That said, this newsletter is certainly not free to produce. Each edition takes us anywhere between 11-12 hours of research and around 6-7 hours to put together. If there’s an op-ed or blog piece to throw in to the mix, it’s often way longer. We’re also curating and choosing the content off the back of many years of experience. It’s a bit like that story of the old mechanic, who was brought in to fix a machine at a factory after multiple experts had failed. After inspecting it for a minute or two, she pulled out a hammer and gently tapped on the engine, which immediately sprung back into life. A week later the owners of the business received an invoice for $10,000. Flabbergasted, they wrote to her asking for an itemised bill, and received this reply:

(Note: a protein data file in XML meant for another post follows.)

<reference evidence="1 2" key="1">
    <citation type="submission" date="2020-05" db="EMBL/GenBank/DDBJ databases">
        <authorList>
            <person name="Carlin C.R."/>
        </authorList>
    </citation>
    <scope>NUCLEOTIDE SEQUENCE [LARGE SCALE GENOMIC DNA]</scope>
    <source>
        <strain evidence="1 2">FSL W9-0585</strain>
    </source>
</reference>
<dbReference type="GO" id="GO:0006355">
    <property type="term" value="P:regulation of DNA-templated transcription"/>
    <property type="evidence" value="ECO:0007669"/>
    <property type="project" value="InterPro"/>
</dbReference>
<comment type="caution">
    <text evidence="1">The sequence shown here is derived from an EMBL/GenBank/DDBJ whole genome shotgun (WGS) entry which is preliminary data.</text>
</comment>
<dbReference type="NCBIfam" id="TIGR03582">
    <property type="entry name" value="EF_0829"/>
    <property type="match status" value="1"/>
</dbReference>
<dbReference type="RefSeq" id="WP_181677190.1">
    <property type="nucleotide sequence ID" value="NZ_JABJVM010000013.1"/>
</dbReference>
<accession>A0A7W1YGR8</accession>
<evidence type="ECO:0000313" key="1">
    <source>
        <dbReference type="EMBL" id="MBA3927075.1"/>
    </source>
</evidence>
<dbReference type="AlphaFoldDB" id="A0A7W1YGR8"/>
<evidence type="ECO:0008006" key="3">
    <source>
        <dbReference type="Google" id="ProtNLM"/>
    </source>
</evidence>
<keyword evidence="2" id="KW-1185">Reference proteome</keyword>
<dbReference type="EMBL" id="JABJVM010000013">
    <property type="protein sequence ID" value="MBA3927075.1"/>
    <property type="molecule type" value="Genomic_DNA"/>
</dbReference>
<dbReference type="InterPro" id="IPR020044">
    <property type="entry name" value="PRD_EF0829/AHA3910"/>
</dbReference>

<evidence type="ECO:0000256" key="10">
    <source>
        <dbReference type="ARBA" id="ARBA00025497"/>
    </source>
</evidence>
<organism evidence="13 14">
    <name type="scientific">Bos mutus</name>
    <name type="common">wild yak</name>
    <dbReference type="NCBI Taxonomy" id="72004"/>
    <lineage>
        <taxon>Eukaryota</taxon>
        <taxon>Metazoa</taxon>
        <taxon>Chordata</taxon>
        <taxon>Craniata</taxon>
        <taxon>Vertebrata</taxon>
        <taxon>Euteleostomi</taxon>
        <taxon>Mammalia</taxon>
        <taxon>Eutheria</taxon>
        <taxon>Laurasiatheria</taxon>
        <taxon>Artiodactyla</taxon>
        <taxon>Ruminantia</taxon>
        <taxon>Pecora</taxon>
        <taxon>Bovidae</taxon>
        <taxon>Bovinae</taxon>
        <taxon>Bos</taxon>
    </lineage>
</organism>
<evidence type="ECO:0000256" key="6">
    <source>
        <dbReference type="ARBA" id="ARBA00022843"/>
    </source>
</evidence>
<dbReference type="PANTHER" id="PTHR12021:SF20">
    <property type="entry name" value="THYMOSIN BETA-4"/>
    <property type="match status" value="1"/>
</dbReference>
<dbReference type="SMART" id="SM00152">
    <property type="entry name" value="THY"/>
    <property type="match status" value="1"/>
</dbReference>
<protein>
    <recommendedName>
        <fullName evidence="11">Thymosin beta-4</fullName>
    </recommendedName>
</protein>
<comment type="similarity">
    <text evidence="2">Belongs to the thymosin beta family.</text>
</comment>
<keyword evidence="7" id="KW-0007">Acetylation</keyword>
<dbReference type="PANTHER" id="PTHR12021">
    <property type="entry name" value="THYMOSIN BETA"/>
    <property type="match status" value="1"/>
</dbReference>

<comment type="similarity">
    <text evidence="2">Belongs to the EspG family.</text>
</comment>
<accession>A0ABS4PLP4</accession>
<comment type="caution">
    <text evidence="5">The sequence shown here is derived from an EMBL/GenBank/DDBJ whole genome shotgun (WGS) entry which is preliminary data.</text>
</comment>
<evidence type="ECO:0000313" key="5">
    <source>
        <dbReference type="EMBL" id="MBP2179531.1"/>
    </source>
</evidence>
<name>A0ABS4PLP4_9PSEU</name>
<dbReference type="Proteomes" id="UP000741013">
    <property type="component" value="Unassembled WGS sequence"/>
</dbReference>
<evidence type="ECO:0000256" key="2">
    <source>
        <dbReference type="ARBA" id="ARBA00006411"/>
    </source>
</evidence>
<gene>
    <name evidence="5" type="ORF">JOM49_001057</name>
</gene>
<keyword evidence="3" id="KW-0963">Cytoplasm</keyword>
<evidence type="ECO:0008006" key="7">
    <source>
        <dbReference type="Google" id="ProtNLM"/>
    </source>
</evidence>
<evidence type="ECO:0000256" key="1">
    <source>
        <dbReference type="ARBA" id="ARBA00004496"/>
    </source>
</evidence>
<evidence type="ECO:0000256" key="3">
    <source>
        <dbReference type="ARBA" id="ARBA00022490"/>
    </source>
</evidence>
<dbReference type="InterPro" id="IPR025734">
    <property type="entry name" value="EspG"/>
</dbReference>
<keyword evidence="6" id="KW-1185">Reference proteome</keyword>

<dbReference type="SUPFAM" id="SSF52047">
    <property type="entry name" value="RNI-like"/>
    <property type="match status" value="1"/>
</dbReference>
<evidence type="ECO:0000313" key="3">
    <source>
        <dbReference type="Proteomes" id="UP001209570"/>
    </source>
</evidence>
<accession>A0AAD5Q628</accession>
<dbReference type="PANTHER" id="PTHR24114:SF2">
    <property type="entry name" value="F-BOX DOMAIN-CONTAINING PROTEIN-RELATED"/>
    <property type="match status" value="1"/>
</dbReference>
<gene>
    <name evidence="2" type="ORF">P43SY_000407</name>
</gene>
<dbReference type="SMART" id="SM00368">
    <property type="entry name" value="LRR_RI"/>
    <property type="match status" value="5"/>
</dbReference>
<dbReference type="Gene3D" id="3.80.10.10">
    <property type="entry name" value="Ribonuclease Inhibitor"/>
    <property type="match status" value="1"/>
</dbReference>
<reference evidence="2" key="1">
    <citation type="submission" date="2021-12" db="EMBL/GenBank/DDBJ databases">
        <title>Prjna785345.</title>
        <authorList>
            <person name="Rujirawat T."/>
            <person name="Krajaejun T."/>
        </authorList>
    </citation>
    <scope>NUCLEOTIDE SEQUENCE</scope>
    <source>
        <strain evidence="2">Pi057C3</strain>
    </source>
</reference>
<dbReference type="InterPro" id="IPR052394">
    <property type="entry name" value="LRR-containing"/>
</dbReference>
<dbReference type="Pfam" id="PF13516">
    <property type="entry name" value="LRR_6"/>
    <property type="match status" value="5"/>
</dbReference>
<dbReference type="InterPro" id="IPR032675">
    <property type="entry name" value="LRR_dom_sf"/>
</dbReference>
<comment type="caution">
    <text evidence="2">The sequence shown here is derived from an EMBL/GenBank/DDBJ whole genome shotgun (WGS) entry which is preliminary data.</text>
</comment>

Tapping with a hammer: $2
Knowing where to tap: $9,998


If you’re a regular reader, then we hope you’ll agree that we know where to tap. We get a lot of pleasure from the process, and are always learning. The thing that makes us happiest is when our subscribers write back or join the discussion in the comment section. Fortunately, we’ve figured out a way to make a living on the side too. Future Crunch isn’t just a newsletter, it’s a speaking and consulting business, and that’s what pays our bills. We certainly don’t begrudge anyone who’s making a living through subscriptions. On the contrary, we far prefer to live in that kind of world (check out this interview with Robert Cottrell, editor of The Browser, and Chris Best, CEO of Substack, for why we think that). However, that’s not the way we’ve chosen to do it.